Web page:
While there appear to be no extant pictures of the dam, the pond, or mills that stood near them, there is a 1910 photograph of the Smith carriage factory that stood at the western edge of the district. Foundations of a structure are on the site. The carriage factory location is shown on an 1852 map.
Near the western edge of the Milton Center Historic District the Milton Cemetery lies behind a stone wall of massive granite blocks with 19th-century iron gates. Milton citizens who fought in the Revolutionary War and many other distinguished Milton men and women are buried there.
The Milton Center Historic District contains several excellent examples of pre-Revolutionary War architecture and later 19th-century structures. These buildings, which continue to exist in their original relationship to one another, together form an entity of quality and integrity that is architecturally significant. The buildings and sites depict the 18th- and 19th-century origin and development of the district, based on the waterpower potential of the Shepaug River. There have been few intrusions. The presence of early industrial sites offers the potential for developing useful information through their examination.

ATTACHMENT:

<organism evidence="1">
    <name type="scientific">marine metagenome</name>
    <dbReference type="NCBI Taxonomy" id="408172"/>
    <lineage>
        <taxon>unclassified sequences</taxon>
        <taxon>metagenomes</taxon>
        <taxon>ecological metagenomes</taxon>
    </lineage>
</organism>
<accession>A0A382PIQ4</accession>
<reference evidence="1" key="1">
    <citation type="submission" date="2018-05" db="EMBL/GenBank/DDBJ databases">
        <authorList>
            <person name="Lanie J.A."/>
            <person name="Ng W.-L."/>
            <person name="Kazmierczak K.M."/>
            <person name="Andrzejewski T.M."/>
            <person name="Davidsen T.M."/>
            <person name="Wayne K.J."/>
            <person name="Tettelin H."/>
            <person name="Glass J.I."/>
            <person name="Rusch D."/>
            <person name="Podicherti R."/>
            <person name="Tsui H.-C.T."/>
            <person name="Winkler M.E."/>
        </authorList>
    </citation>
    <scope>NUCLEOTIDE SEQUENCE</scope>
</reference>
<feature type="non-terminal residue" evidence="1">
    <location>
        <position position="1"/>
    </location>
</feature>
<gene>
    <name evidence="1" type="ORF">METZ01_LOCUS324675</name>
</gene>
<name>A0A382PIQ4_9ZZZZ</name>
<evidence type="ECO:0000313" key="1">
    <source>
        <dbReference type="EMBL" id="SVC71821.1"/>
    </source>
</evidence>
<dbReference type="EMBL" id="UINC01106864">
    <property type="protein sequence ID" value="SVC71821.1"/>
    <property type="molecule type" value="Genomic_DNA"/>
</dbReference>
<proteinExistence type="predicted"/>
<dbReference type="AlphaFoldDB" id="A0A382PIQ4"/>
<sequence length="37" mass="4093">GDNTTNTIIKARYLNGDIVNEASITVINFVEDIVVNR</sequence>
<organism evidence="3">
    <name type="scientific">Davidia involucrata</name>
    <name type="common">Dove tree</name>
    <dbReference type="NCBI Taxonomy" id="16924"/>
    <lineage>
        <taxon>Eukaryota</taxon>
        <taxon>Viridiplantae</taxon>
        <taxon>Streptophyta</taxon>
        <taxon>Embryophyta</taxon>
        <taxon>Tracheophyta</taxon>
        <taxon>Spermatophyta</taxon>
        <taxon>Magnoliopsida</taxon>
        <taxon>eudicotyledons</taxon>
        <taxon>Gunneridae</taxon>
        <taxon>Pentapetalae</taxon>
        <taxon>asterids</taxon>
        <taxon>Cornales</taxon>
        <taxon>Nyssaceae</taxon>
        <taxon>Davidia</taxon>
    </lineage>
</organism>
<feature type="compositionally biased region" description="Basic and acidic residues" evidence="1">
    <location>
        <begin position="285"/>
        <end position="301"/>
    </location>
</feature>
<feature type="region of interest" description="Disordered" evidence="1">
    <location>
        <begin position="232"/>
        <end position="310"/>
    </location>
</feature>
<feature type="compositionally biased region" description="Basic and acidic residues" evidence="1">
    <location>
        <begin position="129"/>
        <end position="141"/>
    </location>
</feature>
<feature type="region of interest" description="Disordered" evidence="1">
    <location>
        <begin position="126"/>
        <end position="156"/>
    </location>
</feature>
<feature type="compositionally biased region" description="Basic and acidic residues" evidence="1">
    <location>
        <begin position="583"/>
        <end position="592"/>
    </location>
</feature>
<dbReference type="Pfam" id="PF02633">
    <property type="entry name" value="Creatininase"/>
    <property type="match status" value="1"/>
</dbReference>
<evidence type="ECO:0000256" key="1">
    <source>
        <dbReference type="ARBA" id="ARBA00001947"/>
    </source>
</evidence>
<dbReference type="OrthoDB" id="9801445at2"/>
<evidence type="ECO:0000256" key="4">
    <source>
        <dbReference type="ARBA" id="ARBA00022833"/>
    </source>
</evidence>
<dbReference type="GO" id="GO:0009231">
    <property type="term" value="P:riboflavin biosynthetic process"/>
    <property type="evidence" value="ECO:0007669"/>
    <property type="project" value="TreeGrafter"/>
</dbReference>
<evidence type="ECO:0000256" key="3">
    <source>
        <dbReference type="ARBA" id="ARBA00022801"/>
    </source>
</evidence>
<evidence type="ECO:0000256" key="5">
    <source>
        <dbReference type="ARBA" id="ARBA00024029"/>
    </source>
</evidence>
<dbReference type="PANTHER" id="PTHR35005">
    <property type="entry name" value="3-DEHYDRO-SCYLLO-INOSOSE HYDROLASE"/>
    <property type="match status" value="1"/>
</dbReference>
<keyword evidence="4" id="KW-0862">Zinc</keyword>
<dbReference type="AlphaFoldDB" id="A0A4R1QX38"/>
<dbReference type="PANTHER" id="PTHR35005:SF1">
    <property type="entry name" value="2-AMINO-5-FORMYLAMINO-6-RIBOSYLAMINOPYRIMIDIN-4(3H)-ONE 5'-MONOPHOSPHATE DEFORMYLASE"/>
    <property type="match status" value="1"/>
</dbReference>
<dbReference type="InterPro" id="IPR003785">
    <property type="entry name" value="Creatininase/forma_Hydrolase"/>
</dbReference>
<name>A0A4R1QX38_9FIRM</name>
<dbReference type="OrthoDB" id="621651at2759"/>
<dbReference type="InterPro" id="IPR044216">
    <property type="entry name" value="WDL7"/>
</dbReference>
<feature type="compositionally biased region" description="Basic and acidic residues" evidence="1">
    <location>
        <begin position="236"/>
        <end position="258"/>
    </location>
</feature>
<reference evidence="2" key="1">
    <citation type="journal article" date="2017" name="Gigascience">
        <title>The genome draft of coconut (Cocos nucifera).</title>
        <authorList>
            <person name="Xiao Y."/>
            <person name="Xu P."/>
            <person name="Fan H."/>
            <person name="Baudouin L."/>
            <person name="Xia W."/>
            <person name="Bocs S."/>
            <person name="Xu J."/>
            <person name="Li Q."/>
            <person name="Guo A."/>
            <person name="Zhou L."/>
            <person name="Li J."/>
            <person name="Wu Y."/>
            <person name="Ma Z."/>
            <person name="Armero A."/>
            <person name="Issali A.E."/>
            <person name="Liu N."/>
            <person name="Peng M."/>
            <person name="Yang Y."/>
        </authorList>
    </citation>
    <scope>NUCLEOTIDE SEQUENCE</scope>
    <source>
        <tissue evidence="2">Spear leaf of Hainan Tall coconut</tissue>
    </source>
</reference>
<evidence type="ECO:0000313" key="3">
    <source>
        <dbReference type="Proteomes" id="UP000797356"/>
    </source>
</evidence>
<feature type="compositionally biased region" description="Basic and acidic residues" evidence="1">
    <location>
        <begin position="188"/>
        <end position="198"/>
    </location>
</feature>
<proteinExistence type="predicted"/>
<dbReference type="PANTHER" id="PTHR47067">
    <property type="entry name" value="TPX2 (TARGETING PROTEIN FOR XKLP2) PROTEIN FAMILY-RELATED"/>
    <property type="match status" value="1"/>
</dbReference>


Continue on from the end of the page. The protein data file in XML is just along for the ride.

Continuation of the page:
The area now known as Milton was called West Farms. It was settled and developed because of its attractive potential for water power development. Among the first settlers, who arrived before 1740, were Justus Seelye, David Welch and Jeremiah Griswold from New Milford. Welch engaged in the iron business as a merchant, buying and selling ore mined in northwestern Connecticut. One of the men he dealt with was Ethan Allen, the Revolutionary War hero. Welch also brought ore to Milton and processed it in a puddling furnace located north on Shearshop Road behind his house. Griswold, a builder, constructed the dam at Sawmill Road, which formed Milton Pond, and also the second David Welch House. Others took advantage of the waterpower available from the Shepaug River at several sites. In the district the Seelye Sawmill, Pratt Nail Forge, and Hutchinson Cider mill were located near the dam at Milton Pond.
The community became a religious and political entity through the usual course of pleading hardship in reaching the church at Litchfield Center in bad weather. Permission to hold services at Milton during winter months was requested in 1768. The Third Ecclesiastical Society of Litchfield built the meetinghouse on the Common in 1791. Four years later the General Assembly granted a petition for establishment of the independent Milton parish.